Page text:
The increasing consumption of amino acids from a wide variety of sources, including dietary supplements, natural health products, medical foods, infant formulas, athletic and work-out products, herbal medicines, and other national and international categories of nutritional and functional food products, increases the exposure to amino acids to amounts far beyond those normally obtained from the diet, thereby necessitating appropriate and robust safety assessments of these ingredients. Safety assessments of amino acids, similar to all food constituents, largely rely on the establishment of an upper limit [Tolerable Upper Intake Level (UL)] considered to be a guide for avoiding high intake, above which adverse or toxic effects might occur. However, reliable ULs have been difficult or impossible to define for amino acids because of inadequate toxicity studies in animals and scarce or missing clinical data, as well as a paucity or absence of adverse event reporting data. This review examines 2 amino acids that have been associated with in-market adverse events to show how quality specifications might have helped prevent the adverse clinical outcomes. We further highlight the importance of various factors that should be incorporated into an overall safety assessment of these and other amino acids. In addition to the traditional reliance on the established UL, well-defined quality specifications, review of synthesis and production strategies, potential interactions with drugs, contraindications with certain disease states, and cautionary use within certain age groups should all be taken into consideration.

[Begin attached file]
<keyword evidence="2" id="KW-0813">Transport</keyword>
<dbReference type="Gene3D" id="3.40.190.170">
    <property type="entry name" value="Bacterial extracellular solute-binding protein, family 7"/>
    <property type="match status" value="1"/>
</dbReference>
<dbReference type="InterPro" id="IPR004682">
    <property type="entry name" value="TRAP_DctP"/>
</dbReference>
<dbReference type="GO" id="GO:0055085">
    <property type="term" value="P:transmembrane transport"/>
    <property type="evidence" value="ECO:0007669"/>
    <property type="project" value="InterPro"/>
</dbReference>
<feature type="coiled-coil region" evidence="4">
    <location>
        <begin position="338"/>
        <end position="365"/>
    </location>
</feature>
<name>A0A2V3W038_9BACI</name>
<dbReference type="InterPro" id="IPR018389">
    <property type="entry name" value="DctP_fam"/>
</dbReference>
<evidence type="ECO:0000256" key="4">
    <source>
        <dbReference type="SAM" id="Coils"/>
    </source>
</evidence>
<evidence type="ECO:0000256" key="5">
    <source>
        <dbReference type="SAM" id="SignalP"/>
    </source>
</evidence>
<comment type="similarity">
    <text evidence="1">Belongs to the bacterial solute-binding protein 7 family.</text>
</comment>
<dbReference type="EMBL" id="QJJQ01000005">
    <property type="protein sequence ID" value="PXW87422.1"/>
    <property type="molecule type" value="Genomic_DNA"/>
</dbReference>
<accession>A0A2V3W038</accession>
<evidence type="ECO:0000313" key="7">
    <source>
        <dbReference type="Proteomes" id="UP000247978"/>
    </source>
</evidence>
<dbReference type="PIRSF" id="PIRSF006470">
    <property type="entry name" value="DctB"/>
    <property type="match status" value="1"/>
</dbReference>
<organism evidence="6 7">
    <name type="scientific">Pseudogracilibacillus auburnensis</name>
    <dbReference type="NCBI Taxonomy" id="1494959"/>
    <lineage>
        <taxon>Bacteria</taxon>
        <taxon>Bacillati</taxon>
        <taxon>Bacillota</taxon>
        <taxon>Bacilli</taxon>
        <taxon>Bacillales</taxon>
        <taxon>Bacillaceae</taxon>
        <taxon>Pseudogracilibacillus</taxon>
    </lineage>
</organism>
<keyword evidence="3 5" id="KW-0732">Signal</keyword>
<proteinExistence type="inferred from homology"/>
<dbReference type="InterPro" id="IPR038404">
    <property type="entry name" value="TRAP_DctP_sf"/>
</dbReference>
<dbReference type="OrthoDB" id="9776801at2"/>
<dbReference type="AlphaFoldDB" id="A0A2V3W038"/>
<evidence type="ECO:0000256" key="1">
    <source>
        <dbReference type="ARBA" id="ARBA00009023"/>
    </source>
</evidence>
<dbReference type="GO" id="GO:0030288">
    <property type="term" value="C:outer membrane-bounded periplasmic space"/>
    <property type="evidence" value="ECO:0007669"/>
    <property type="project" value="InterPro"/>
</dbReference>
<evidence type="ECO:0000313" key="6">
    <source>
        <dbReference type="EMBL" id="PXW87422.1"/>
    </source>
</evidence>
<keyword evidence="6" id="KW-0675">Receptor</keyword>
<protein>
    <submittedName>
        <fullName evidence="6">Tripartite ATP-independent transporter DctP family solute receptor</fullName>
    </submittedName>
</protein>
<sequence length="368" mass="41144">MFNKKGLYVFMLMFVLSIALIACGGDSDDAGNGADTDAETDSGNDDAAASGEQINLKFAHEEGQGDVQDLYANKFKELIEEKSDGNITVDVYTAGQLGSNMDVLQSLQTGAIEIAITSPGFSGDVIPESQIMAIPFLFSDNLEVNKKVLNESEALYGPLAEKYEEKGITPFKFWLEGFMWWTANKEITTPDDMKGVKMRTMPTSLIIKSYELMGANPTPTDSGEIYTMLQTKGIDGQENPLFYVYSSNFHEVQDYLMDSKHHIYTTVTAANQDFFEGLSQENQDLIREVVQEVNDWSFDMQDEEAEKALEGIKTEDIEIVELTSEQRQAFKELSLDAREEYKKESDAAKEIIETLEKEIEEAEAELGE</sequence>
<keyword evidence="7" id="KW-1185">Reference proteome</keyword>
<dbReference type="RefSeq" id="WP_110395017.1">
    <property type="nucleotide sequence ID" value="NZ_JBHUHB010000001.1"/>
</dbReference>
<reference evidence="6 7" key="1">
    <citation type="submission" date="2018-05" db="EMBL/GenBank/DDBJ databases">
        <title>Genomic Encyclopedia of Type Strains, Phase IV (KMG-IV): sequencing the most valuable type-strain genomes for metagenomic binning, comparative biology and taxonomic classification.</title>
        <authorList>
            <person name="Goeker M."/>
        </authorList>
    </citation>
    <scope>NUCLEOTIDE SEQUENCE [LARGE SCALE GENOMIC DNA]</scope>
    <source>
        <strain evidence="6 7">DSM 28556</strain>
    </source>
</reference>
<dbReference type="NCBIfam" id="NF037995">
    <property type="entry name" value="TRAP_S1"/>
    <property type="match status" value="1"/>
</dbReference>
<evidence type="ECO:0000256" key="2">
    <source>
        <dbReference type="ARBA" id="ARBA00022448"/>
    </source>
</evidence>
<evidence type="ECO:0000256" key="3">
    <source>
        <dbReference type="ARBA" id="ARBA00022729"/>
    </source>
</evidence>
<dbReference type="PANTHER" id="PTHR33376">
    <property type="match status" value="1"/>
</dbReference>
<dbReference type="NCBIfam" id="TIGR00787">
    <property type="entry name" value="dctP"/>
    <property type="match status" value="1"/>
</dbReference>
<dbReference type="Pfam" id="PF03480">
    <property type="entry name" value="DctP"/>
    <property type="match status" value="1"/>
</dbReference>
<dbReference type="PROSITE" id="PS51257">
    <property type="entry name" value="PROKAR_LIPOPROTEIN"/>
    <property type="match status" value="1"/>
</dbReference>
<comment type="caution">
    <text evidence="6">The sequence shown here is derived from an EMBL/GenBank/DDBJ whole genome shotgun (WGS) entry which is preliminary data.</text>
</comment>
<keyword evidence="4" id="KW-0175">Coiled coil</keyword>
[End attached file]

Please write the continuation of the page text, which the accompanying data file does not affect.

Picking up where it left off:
Keywords: eosinophilia myalgia syndrome; l-citrulline; l-tryptophan; quality specifications; upper limit safety assessments.
© 2016 American Society for Nutrition.